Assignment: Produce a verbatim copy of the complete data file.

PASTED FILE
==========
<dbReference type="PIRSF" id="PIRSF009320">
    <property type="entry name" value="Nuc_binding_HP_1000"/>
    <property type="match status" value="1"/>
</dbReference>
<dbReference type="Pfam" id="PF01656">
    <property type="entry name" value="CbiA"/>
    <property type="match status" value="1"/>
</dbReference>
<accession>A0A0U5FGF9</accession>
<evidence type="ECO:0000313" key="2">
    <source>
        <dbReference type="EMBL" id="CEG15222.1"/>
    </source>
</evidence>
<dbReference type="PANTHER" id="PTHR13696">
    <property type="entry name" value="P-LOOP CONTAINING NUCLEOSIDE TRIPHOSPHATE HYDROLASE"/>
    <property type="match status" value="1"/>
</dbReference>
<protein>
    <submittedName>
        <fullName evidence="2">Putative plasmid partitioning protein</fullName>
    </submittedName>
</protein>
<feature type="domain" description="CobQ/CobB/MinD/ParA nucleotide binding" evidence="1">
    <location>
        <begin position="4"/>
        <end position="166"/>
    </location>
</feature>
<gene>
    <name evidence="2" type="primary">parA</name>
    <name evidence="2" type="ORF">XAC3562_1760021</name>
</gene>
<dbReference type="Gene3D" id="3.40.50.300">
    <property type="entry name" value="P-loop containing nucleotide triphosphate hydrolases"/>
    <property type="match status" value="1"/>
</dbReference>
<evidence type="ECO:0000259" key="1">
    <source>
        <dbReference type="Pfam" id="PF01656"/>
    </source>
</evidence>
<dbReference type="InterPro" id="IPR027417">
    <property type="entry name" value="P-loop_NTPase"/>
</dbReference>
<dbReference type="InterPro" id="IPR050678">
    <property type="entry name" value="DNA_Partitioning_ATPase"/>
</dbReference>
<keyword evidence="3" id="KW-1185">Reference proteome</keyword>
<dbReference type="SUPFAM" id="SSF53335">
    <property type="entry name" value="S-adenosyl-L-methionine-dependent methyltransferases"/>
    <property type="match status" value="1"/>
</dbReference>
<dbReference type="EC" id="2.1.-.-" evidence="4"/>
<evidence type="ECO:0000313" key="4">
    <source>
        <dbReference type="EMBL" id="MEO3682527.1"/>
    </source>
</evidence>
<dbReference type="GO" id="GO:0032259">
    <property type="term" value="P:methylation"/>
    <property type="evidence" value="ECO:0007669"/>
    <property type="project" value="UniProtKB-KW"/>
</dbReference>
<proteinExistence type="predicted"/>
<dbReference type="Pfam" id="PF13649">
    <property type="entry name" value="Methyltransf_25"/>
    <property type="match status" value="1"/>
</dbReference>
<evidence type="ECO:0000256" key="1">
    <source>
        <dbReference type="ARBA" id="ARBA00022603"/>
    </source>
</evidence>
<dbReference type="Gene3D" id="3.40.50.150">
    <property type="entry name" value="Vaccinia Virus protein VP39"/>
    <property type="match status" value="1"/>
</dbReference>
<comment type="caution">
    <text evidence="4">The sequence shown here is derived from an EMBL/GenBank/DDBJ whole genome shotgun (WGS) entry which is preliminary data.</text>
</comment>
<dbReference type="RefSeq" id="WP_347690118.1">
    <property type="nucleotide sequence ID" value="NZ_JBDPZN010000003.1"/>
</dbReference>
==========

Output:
<dbReference type="PIRSF" id="PIRSF009320">
    <property type="entry name" value="Nuc_binding_HP_1000"/>
    <property type="match status" value="1"/>
</dbReference>
<dbReference type="Pfam" id="PF01656">
    <property type="entry name" value="CbiA"/>
    <property type="match status" value="1"/>
</dbReference>
<accession>A0A0U5FGF9</accession>
<evidence type="ECO:0000313" key="2">
    <source>
        <dbReference type="EMBL" id="CEG15222.1"/>
    </source>
</evidence>
<dbReference type="PANTHER" id="PTHR13696">
    <property type="entry name" value="P-LOOP CONTAINING NUCLEOSIDE TRIPHOSPHATE HYDROLASE"/>
    <property type="match status" value="1"/>
</dbReference>
<protein>
    <submittedName>
        <fullName evidence="2">Putative plasmid partitioning protein</fullName>
    </submittedName>
</protein>
<feature type="domain" description="CobQ/CobB/MinD/ParA nucleotide binding" evidence="1">
    <location>
        <begin position="4"/>
        <end position="166"/>
    </location>
</feature>
<gene>
    <name evidence="2" type="primary">parA</name>
    <name evidence="2" type="ORF">XAC3562_1760021</name>
</gene>
<dbReference type="Gene3D" id="3.40.50.300">
    <property type="entry name" value="P-loop containing nucleotide triphosphate hydrolases"/>
    <property type="match status" value="1"/>
</dbReference>
<evidence type="ECO:0000259" key="1">
    <source>
        <dbReference type="Pfam" id="PF01656"/>
    </source>
</evidence>
<dbReference type="InterPro" id="IPR027417">
    <property type="entry name" value="P-loop_NTPase"/>
</dbReference>
<dbReference type="InterPro" id="IPR050678">
    <property type="entry name" value="DNA_Partitioning_ATPase"/>
</dbReference>
<keyword evidence="3" id="KW-1185">Reference proteome</keyword>
<dbReference type="SUPFAM" id="SSF53335">
    <property type="entry name" value="S-adenosyl-L-methionine-dependent methyltransferases"/>
    <property type="match status" value="1"/>
</dbReference>
<dbReference type="EC" id="2.1.-.-" evidence="4"/>
<evidence type="ECO:0000313" key="4">
    <source>
        <dbReference type="EMBL" id="MEO3682527.1"/>
    </source>
</evidence>
<dbReference type="GO" id="GO:0032259">
    <property type="term" value="P:methylation"/>
    <property type="evidence" value="ECO:0007669"/>
    <property type="project" value="UniProtKB-KW"/>
</dbReference>
<proteinExistence type="predicted"/>
<dbReference type="Pfam" id="PF13649">
    <property type="entry name" value="Methyltransf_25"/>
    <property type="match status" value="1"/>
</dbReference>
<evidence type="ECO:0000256" key="1">
    <source>
        <dbReference type="ARBA" id="ARBA00022603"/>
    </source>
</evidence>
<dbReference type="Gene3D" id="3.40.50.150">
    <property type="entry name" value="Vaccinia Virus protein VP39"/>
    <property type="match status" value="1"/>
</dbReference>
<comment type="caution">
    <text evidence="4">The sequence shown here is derived from an EMBL/GenBank/DDBJ whole genome shotgun (WGS) entry which is preliminary data.</text>
</comment>
<dbReference type="RefSeq" id="WP_347690118.1">
    <property type="nucleotide sequence ID" value="NZ_JBDPZN010000003.1"/>
</dbReference>